• For the first time economically important fish stocks could be verified quantitatively
  • The development of the “vertical egg net according to Hensen” to determine the fish egg numbers in the water column marks the beginning of the quantitative methodology in marine science
  • The discovery of the possibility of age determination of fishes using otoliths (“ear bones” in the inner ear of fishes), which form yearly growth rings.

In the egg nets Hensen regularly found by-catch of microscopic animals and plants. He recognised the critical importance of these organisms and in 1887 coined the term “plankton” He furthermore developed the plankton net, which is still vitally important today.
One of the highlights in his plankton research was the ship expedition of the Alexander-von-Humboldt-foundation in 1888/9 in the Atlantic Ocean, the so-called “plankton-expedition”. Its results became a reference in marine research through the completely new quantitative data and the great number of new species.
As a member of the Prussian Landtag (state parliament) he achieved the installation of the “Commision for the scientific exploration of the German Seas” in 1870. Starting in 1871 the commission undertook voyages on the research vessel “Pommerania” in the Baltic and the North Sea.


Karl Brandt

BrandtKarl Brandt (1854 – 1931) After being chosen as a substitute for Karl August Möbius in April 1887, Brandt was appointed chair of zoology at the University of Kiel in 1888 and at the same time became the new director of the Zoological Institute and Museum. In 1888 he participated in the plankton-expedition under the leadership of Victor Hensen. He specifically concentrated on the mass balance in the ocean and was able to prove the role of the solved nitrogen and phosphorus compounds for marine life.
In 1922 Brandt was given emeritus state. Following Hensen’s death in 1924 he assumed the chair of the Prussion scientific commission for the exploration of the German seas. 


Baron Wolfgang von Buddenbrock

BuddenbrockBaron Wolfgang von Buddenbrock (1884-1964) became Karl Brandt’s successor as the chair of zoology in 1923. He was a great observer and discovered many new life forms. He especially furthered the understanding of the senses of different organisms. He is the founder of the new comparable physiology. His marine research fields are the comparable physiology, respiratory physiology of insects and sensory physiology of molluscs. His time in Kiel ended abruptly in 1936 because of a conflict with the National Socialist Party, which resulted in a forced relocation to Halle.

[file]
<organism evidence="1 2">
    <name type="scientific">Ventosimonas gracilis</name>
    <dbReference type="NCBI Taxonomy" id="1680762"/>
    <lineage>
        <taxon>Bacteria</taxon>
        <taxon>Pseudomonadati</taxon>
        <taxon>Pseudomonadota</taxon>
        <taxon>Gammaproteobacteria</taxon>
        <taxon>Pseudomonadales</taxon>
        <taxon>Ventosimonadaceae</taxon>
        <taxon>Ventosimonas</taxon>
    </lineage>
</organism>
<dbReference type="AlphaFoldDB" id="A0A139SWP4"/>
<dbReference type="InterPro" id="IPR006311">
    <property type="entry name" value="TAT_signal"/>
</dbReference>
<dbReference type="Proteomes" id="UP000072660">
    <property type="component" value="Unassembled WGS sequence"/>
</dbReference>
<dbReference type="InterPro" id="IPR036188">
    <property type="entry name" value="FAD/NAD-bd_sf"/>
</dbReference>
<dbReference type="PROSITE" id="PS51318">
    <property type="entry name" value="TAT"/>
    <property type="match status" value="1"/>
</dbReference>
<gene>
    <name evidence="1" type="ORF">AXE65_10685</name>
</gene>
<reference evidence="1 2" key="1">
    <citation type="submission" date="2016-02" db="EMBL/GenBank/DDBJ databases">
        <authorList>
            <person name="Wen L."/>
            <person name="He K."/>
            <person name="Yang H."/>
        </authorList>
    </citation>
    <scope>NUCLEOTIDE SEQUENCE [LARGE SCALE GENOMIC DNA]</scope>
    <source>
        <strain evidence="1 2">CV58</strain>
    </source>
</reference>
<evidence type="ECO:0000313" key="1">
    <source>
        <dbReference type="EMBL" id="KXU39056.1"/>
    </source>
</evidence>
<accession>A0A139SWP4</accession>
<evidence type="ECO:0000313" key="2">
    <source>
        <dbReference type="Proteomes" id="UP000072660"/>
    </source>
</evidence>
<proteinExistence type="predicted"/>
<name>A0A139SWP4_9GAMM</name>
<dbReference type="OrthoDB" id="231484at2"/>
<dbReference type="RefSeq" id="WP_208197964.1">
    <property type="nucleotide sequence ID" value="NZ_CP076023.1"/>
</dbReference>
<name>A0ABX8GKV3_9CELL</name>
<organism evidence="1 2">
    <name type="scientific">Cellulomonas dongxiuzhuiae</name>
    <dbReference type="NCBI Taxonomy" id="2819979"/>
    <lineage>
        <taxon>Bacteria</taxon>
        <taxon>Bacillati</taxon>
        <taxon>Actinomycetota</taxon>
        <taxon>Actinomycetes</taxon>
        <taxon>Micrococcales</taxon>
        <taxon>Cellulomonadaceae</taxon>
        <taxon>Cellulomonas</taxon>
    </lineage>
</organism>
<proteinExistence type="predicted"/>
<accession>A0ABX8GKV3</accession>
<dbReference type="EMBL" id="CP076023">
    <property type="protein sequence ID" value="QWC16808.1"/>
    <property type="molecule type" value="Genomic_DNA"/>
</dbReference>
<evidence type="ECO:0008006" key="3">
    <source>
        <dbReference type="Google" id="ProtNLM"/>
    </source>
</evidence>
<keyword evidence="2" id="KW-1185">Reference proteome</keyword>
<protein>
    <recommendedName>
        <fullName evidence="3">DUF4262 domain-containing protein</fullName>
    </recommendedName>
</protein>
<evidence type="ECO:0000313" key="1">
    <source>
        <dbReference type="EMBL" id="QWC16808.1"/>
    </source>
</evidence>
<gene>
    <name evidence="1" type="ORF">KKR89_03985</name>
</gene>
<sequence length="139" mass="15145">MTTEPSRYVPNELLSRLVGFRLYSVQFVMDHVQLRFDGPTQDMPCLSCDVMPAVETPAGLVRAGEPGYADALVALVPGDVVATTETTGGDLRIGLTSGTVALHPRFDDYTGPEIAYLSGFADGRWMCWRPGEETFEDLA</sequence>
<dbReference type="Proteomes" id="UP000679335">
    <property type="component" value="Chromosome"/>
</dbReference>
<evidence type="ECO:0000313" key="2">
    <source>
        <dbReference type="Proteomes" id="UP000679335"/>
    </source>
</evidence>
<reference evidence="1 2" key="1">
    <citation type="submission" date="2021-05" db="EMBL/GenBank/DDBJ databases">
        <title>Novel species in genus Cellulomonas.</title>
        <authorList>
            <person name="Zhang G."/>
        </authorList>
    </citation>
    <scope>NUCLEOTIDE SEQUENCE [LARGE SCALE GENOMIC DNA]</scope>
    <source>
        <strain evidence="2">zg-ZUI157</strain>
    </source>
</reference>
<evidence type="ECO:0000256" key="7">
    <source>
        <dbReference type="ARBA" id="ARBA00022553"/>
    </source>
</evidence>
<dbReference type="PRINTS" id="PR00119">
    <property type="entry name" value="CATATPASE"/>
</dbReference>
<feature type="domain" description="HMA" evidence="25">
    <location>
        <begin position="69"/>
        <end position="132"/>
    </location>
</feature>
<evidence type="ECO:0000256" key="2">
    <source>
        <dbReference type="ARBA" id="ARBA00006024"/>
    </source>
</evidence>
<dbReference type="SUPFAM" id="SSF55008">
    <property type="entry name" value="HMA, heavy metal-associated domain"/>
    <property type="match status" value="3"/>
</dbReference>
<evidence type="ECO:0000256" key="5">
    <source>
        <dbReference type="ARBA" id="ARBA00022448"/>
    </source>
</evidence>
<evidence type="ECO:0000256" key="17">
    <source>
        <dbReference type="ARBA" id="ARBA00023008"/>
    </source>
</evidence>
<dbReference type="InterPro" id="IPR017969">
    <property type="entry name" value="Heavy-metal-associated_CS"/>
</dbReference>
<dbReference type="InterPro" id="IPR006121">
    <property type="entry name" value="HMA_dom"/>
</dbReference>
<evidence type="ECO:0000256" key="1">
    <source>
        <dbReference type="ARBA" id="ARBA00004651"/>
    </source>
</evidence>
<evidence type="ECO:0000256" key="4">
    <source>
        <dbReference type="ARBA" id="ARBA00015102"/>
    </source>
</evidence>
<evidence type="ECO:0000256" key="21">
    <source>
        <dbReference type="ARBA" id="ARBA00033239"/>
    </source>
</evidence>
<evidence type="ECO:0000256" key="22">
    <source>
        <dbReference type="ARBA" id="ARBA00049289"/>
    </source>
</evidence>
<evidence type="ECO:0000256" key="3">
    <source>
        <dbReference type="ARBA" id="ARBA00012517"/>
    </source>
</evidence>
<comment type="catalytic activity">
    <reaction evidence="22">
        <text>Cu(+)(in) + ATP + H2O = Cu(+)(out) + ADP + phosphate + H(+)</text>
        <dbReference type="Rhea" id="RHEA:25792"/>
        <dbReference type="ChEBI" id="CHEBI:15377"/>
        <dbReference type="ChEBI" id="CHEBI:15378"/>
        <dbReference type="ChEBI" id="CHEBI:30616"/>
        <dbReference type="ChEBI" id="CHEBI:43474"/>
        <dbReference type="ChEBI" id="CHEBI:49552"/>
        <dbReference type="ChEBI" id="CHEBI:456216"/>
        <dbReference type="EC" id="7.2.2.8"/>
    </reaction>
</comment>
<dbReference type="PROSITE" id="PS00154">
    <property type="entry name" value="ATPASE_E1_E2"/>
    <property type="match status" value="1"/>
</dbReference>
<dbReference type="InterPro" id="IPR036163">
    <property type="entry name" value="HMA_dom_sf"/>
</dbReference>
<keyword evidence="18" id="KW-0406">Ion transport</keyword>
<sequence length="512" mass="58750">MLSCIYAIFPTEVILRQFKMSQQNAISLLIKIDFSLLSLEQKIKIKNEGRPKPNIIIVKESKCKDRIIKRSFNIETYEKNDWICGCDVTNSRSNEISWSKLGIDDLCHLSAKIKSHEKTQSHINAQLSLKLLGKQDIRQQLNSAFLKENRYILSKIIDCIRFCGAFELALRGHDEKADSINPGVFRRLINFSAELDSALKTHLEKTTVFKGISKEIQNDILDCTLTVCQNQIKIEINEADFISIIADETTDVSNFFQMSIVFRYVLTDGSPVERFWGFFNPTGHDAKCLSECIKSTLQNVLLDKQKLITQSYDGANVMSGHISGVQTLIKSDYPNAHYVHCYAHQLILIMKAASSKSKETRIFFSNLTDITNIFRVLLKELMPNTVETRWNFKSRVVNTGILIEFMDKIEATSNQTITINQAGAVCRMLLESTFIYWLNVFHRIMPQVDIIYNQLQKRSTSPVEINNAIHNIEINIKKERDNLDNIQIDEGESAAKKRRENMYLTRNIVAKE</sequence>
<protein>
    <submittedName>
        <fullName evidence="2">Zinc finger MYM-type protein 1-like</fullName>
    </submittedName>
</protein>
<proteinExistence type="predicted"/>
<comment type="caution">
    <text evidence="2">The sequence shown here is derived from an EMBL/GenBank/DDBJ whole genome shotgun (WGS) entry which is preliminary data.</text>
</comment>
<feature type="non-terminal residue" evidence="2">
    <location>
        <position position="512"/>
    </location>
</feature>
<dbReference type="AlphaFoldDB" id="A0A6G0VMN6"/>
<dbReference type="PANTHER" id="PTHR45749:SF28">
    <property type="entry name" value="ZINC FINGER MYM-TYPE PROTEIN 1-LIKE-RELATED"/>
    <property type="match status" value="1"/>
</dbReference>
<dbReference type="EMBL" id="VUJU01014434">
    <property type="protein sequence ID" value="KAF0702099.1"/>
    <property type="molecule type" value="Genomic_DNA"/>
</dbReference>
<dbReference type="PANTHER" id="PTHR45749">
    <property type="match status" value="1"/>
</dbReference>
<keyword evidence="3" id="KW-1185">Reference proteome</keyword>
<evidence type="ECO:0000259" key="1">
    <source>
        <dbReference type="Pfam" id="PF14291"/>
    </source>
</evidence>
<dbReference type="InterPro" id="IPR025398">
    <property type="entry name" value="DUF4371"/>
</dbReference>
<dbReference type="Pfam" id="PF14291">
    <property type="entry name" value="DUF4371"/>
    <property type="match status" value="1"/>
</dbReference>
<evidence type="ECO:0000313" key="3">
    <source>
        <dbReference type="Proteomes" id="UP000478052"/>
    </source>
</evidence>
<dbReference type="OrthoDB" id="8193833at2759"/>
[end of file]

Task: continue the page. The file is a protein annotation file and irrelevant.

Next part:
Adolf Remane

RemaneAdolf Remane (1898 – 1976), one of the most significant zoologists of his time, took over the institute and museum shortly before World War II. The latter was closed in 1940. Collections were evacuated and bombs hit the building. After the war Wolf Herre (1909 – 1997), later director of the institute of domestic animal science, and colleagues and students rebuilt the museum so far that it was possible to reopen parts of the exhibitions on the 8th August 1946 – before all other Zoological Museums in Germany. Remane returns in 1948. After his resignation Reinhard Schuster and afterwards Ernst Kullmann assume responsibility for the institute and the museum.

After 1968 Peter Ohm, later the academic director, carries out the museum work. In his time in office several rooms are redesigned, despite little resources. Wolfgang Dreyer takes over the directorship in 1988 and renovates the museum fundamentally. In the years that followed, permanent exhibitions were newly conceptualized and the valuable collections were listed scientifically. In the mid 90s the »Zoologicum« is established, a modern museum school with best optical equipment and great didactic teaching possibilities. Since 2007 the collections are digitalised and connected to the data program SeSam of the research museum Senckenberg.